Do Leaders Really Make a Difference?

Business Storm Courtesy:

Business Storm

With leadership election debates in the offing plus a spate of variable company results, the role of leadership is once again highlighted. But sometimes, there’s a sneaking suspicion that what happens will be in spite of the leader’s efforts. So what evidence is there that leaders really do make a difference?

On investigation, the answers are mixed. Some notable studies over the years have demonstrated that the results and fate of an organisation are more affected by circumstances and history than their CEOs. In one, the ‘CEO effect’ explained a mere 14% of the variance in corporate profitability. Even Jack Welch, revered CEO of GE, agreed in an interview for the Financial Times that: “It was an easier time to be a CEO in the 1990s, the wind was on our backs.”

Other studies claim to show the opposite. A review of the impact of CEO death on Danish firms concluded that the absence of a CEO had an “economically and statistically significant effect on profitability, revenue, and investment outcomes.” [1]

However, a better question might be: When do leaders make a difference? And of course the answer is: When they have a lot of discretion. In tightly regulated industries dependent on the price of fuel or government expenditures, or traditional industries where the pace of change is slow, leaders are more titular figureheads than forces for change or determiners of performance. In SMEs or industries driven by innovation and competition, leaders have far greater impact and are ‘unconstrained’.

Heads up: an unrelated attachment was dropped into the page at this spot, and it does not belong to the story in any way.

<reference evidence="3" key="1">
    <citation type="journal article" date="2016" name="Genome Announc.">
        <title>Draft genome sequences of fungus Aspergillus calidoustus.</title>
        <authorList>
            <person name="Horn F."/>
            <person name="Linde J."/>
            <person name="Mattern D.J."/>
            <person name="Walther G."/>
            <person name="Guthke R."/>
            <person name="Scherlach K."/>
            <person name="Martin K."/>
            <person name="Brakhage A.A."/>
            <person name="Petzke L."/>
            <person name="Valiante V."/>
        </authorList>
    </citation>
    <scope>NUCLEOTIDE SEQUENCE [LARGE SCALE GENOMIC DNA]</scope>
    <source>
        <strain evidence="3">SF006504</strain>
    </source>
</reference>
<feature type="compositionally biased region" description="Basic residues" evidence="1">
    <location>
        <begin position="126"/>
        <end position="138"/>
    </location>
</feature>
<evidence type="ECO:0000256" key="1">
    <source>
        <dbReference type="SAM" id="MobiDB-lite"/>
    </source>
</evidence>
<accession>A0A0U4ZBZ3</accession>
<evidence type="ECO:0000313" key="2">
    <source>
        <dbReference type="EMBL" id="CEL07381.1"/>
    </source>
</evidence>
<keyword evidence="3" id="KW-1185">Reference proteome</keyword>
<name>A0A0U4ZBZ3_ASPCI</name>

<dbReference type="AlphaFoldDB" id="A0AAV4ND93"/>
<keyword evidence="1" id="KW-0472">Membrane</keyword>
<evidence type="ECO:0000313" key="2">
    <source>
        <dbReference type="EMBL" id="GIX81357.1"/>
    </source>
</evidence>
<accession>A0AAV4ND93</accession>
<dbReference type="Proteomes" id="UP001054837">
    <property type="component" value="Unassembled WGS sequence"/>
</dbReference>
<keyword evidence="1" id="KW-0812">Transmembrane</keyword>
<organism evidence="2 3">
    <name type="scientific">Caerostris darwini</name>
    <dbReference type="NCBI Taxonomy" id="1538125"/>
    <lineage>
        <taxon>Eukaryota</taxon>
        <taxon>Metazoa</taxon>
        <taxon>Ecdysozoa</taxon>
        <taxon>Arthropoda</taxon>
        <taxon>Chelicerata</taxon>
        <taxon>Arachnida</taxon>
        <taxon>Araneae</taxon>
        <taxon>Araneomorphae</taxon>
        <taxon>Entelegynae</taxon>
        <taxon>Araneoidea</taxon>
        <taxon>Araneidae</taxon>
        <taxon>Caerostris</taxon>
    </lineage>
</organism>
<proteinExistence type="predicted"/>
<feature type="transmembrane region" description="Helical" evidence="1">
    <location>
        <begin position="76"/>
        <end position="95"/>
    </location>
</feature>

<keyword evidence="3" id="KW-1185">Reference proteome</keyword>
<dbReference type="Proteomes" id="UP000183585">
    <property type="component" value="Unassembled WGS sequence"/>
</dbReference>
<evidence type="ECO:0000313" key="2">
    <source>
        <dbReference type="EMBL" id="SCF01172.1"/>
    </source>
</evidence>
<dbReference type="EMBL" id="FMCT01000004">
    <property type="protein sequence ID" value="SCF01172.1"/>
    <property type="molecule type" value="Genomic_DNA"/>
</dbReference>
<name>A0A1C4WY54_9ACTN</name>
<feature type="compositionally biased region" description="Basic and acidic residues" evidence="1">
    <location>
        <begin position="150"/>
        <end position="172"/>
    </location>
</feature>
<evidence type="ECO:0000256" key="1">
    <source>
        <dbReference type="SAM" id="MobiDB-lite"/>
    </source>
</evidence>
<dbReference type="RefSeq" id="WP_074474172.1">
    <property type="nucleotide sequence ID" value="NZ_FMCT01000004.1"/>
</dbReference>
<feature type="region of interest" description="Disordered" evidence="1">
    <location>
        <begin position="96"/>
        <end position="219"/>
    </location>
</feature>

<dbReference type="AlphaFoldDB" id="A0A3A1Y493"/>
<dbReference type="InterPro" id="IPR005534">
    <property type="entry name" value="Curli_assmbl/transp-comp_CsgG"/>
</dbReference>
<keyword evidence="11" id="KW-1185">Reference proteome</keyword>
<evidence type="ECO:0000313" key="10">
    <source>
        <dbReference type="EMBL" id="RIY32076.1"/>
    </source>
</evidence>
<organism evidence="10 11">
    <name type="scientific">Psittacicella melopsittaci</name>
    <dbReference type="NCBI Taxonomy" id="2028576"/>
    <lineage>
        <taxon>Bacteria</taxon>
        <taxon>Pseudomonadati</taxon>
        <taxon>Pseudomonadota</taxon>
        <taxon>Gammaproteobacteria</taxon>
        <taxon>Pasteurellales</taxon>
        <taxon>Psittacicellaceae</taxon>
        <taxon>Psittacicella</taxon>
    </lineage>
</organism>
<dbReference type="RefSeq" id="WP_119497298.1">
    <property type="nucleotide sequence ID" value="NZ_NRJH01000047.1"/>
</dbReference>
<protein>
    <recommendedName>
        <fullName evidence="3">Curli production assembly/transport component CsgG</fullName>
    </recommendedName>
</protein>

However, the frightening thing some of the research reveals is that, where leaders are less constrained (SMEs, consumer electronics etc.), the ‘CEO effect’ is negative as often, if not more often, than it is positive. As one pair of researchers concluded: “If we had to choose as a society between doing away with Figureheads or Unconstrained Managers, clearly it is the Figureheads we would keep.” [2]

Recent events in investment banking, food retailing and almost everywhere else you care to look, might suggest that if you are in a relatively unconstrained leadership position, be careful what you do. Which leaves the question:

  •  Which type are you? And what impact are you having?

No wonder people in leadership positions get stressed!

[1] Bennedsen, M,. Pérez-González, F. & Wolfenzon, F.D. (2006). Do CEOs Matter. Working paper 13-2007, Copenhagen Business School

[2] Hambrick, D. C., & Finkelstein, S. (1987). Managerial discretion: A bridge between polar views of organizational outcomes. Research in organizational behavior.


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